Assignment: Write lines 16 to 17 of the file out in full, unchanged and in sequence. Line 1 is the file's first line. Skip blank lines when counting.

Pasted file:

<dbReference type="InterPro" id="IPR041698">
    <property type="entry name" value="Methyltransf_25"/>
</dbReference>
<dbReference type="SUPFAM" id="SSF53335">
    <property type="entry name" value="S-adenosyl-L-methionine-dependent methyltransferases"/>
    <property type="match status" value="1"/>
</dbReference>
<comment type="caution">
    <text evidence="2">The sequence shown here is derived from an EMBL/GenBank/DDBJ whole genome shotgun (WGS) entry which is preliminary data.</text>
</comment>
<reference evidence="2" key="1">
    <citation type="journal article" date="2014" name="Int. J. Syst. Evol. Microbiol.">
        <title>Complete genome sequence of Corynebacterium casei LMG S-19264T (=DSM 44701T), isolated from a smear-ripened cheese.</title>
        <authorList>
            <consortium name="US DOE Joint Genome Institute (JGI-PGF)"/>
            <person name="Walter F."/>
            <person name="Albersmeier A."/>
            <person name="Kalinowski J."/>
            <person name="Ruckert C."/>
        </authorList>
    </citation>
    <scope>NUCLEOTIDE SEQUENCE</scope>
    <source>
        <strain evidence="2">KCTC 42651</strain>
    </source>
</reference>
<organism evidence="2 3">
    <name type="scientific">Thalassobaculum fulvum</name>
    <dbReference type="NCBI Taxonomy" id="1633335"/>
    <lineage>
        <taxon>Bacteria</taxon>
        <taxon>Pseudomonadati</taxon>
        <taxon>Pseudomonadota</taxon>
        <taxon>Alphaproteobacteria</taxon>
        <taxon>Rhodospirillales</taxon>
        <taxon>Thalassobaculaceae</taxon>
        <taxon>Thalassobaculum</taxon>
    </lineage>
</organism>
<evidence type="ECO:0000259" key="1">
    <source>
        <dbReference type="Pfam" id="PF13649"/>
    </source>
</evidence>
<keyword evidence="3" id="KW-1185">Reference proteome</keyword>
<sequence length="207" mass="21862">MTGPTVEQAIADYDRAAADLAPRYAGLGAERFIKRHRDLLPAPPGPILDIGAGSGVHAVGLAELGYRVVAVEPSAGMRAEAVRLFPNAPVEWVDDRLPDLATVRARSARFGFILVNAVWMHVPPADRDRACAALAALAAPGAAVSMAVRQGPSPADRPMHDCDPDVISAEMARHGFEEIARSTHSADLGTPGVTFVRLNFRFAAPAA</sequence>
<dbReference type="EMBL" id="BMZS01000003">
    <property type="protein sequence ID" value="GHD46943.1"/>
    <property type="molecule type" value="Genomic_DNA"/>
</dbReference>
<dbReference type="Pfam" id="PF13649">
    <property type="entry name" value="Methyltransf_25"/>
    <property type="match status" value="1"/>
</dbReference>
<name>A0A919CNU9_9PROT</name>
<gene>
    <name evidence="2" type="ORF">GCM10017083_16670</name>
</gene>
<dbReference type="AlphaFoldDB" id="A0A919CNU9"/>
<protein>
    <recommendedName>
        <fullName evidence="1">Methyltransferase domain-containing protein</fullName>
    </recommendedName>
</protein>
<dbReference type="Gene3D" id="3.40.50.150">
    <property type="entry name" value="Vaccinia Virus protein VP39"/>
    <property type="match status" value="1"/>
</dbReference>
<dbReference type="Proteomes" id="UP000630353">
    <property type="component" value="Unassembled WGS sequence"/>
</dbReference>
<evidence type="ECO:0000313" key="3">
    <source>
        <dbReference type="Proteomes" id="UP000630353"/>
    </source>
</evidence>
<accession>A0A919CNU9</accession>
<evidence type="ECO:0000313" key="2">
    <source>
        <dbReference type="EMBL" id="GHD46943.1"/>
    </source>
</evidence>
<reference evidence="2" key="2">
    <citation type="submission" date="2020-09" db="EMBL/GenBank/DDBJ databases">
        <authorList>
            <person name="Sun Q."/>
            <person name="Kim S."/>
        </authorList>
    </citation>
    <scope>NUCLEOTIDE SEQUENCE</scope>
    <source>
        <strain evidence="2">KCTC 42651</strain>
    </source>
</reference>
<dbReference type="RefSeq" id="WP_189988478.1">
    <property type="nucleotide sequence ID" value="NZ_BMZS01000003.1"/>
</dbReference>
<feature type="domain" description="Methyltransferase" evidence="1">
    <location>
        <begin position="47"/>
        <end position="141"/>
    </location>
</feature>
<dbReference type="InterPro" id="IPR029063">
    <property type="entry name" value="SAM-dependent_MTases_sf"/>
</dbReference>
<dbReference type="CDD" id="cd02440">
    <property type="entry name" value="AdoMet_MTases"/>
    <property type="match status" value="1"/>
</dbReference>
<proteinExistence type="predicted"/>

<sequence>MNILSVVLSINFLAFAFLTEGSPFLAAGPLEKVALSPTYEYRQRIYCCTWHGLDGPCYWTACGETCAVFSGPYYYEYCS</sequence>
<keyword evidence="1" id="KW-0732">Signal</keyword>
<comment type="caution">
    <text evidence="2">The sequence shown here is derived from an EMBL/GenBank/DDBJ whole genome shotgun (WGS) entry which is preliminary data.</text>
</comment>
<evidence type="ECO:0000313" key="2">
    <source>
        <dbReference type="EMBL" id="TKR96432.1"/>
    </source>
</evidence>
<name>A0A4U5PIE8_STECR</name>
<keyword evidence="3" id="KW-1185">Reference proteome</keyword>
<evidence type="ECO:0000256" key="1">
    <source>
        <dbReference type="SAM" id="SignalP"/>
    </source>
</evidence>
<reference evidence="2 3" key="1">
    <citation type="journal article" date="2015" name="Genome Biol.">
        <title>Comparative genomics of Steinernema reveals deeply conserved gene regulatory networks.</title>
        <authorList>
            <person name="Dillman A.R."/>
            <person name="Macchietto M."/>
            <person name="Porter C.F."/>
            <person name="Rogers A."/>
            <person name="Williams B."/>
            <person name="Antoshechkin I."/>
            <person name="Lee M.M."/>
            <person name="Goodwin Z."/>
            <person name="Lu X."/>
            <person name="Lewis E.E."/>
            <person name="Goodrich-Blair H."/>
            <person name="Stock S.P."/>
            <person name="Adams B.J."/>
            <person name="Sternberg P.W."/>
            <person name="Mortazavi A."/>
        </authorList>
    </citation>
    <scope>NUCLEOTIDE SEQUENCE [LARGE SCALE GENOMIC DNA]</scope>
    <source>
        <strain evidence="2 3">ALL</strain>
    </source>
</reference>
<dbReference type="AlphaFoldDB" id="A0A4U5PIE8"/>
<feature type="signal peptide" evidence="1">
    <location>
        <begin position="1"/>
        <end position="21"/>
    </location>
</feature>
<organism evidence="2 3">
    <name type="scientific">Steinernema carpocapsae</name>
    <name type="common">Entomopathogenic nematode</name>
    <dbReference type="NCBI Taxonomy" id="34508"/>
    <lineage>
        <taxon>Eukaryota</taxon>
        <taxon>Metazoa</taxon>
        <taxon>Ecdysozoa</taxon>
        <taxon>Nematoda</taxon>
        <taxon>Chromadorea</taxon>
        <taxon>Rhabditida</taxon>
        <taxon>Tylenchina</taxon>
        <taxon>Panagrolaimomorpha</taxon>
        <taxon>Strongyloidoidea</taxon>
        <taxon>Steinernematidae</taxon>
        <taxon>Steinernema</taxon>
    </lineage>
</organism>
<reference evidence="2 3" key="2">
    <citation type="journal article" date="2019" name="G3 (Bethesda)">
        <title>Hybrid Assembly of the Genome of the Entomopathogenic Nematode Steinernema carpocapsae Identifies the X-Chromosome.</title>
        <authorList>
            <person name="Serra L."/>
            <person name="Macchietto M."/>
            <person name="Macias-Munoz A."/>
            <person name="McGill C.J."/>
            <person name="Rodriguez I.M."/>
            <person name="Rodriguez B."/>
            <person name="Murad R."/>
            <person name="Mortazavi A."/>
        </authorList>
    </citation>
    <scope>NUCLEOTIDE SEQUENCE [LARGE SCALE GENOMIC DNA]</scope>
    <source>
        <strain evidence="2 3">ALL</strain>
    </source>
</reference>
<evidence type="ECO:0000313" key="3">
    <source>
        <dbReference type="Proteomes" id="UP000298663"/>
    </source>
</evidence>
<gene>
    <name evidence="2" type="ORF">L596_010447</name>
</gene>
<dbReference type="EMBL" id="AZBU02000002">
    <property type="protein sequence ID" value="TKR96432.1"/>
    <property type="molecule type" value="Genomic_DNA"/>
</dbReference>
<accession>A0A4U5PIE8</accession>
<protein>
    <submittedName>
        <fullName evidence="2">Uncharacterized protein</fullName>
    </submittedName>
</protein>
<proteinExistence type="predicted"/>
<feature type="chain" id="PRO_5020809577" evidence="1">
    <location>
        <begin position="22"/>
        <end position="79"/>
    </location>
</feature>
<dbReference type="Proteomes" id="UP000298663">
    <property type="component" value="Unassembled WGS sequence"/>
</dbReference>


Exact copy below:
            <person name="Walter F."/>
            <person name="Albersmeier A."/>